Dreaming is one thing, making it real might take a bit longer. Used so much with the precision and failure-free transportation connections in Germany, I disregarded a highly important aspect, well known by the local, but not too much disclosed to the wide public: from Königs Wusterhausen, S-Bahn station, there is a bus that connects Münchehofe, maybe once or twice the day. From Halbe, where I stop following the recommendation of some Deutsche Bahn employee, there are around 12 kilometres that without any proper wheel-propelled transportation, must be made by foot. With a lot of optimism and a good weather as trustworthy company, I started my walking journey.


At 9 o’clock in the morning, everything looked fresh, with some last traces of the fading summer stubborn enough to still kept being around. Fresh air, flowers and colourful mushrooms diminished my lack of mental preparation for such a sudden early long walk.


Accompanied by the silence of the woods, I made it relatively fast till the Märkisch Buchholz, near the Dahm river. With not too many people on the streets, except the one who brought me the bad news that there is no bus connection till the dairy farm and eventually I should keep walking and walking, I suddenly started to worry. With my appointment at the farm for a guided tour starting in less than 30 minutes, I was not able to be in time, unless will find some unconventional transportation way: hitch-hiking that I haven’t done since my final high-school years, when I went through Bulgaria for one week with only 100 USD in my pocket.

I think more than twice, pondering all my blogging priorities, especially the need to keep my word and be in due time at the appointed schedule. I set myself on a place near the main road, from where I can eventually grasp instantly the reliability of the driver. After a couple of minutes, a nice local old man stops, and in less than 10 minutes I’m there. Was simple, although my heart went as small as a sparrow.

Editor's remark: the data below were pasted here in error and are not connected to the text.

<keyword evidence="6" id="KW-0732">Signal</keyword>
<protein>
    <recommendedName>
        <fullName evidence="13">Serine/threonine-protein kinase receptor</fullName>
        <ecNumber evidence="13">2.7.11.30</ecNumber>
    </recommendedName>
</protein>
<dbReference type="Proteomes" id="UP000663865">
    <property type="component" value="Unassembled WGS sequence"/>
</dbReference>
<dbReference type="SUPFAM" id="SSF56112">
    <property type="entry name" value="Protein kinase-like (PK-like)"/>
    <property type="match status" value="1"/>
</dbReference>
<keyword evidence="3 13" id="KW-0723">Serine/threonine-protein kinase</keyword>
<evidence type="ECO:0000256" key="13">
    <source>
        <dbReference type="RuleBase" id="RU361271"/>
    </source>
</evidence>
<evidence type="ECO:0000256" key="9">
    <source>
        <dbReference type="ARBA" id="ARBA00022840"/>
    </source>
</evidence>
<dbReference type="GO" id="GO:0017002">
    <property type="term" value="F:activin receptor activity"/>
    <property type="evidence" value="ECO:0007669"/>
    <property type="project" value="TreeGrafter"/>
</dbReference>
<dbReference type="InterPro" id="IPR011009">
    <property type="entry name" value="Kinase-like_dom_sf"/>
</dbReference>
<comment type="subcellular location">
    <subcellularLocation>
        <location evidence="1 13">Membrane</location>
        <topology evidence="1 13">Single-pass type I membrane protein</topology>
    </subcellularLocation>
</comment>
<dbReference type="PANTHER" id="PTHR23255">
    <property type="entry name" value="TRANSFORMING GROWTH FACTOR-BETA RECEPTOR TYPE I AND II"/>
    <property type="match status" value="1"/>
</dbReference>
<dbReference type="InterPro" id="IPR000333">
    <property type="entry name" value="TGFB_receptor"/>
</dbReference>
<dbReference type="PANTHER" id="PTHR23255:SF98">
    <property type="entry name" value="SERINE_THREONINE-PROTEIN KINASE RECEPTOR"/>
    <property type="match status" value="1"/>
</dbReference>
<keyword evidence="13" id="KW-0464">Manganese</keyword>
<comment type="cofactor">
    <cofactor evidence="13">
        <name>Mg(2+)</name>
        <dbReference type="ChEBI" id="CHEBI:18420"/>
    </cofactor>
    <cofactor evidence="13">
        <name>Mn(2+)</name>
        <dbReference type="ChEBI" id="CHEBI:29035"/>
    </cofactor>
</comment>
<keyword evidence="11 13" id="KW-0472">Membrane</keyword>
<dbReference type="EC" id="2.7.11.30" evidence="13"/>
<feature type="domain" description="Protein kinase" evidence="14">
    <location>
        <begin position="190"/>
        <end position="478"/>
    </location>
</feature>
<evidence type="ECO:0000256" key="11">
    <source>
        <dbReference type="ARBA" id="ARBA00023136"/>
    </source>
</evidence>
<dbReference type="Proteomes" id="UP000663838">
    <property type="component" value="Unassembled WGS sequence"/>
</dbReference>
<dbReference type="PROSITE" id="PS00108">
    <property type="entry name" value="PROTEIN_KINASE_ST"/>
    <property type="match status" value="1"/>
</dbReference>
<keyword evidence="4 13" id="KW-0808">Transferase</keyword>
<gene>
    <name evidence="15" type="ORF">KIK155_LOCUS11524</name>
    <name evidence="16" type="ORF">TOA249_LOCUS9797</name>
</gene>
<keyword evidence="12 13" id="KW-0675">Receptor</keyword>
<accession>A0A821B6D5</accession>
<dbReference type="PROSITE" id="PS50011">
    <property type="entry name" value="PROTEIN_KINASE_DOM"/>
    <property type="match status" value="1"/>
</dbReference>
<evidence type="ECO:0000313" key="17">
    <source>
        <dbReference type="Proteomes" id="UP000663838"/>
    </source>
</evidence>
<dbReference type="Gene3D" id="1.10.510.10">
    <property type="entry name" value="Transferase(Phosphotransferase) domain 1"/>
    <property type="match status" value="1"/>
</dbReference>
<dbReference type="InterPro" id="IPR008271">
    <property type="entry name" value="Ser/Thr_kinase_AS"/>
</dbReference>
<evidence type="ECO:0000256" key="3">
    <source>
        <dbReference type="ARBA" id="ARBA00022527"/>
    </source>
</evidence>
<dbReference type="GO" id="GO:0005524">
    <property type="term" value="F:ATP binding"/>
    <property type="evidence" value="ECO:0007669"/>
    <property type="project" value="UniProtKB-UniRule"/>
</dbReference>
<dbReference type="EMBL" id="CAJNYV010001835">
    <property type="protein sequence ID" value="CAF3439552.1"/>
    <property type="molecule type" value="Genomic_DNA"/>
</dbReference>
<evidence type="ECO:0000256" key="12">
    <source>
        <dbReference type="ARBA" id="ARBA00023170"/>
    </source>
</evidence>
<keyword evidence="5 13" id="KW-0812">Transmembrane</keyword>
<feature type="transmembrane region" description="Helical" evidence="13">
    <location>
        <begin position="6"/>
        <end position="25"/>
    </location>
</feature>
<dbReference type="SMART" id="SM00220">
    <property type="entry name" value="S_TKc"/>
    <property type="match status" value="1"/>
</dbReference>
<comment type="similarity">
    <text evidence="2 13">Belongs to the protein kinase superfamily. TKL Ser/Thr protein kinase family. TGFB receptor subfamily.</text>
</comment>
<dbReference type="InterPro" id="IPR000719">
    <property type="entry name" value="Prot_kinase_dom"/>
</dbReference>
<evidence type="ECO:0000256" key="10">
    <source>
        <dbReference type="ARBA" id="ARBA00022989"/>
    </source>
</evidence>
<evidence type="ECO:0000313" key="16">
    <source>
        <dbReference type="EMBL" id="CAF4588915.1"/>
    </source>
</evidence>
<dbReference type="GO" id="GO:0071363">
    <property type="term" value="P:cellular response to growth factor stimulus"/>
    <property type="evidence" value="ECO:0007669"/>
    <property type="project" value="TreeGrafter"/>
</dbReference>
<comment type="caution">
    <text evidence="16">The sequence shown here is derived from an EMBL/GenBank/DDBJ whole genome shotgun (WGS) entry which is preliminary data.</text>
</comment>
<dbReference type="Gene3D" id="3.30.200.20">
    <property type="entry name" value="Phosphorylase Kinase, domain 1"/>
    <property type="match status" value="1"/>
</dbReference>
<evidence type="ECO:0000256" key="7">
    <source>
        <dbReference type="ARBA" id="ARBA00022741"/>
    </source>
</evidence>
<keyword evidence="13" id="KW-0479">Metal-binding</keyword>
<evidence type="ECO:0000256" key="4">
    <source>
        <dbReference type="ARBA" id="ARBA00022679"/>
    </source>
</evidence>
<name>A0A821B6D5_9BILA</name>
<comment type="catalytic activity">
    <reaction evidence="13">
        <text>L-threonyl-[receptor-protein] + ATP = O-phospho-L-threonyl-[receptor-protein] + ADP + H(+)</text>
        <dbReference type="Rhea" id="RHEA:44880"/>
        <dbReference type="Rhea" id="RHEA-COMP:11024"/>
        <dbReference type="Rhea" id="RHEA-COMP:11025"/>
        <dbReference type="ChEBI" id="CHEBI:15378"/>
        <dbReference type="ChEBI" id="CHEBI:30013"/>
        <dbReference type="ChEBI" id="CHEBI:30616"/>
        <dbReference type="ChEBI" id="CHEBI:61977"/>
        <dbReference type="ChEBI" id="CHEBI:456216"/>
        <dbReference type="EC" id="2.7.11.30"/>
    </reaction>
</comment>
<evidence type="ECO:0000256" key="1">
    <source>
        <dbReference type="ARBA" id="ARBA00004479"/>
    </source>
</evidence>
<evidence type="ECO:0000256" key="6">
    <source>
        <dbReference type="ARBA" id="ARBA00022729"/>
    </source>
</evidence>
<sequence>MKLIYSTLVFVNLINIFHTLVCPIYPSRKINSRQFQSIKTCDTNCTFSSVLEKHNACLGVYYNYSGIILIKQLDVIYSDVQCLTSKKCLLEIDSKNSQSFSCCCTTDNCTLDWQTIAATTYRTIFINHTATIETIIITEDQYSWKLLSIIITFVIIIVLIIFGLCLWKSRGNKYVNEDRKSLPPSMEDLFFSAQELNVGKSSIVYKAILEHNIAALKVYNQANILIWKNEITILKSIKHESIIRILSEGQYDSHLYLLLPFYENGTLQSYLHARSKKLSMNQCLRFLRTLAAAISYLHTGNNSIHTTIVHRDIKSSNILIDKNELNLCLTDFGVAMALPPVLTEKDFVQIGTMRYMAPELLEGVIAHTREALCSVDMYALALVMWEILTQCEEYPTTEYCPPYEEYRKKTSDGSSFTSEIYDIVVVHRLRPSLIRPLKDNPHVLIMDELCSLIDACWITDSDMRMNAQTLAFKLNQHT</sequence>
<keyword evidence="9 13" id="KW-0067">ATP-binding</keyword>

As I arrived a bit earlier – a deep sigh of relief after so many worries within less than 2 hours – I am using my time for getting to know the neighbourhood. Quiet, populated mostly by cars coming a going, the traditional Brandenburg country life.


When it is about time to go, I go through the green alleys, bordered by happy relaxed wooden cows – it is a bio dairy farm, after all – and I’m ready to join the other members of the guided tour. The visit can be done only as part of such a tour, and dedicated tours for children of various age categories are also available by request.


The dairy farm is hosted in a very modern looking building, that replaced the former communist Germany construction. A similar farm was created in Dechow, in the Mecklenburg Pommern.


In the lobby, old wooden instruments, from the old times are only used as didactic material. Everything is mechanized now. The downside of a visit in a normal day of work can be that some of the machines must be under revision at certain times of the day, so during the tour, we did not see too much from the real processes that lead to the creation of the delicious dairy products – cheese and milk, especially.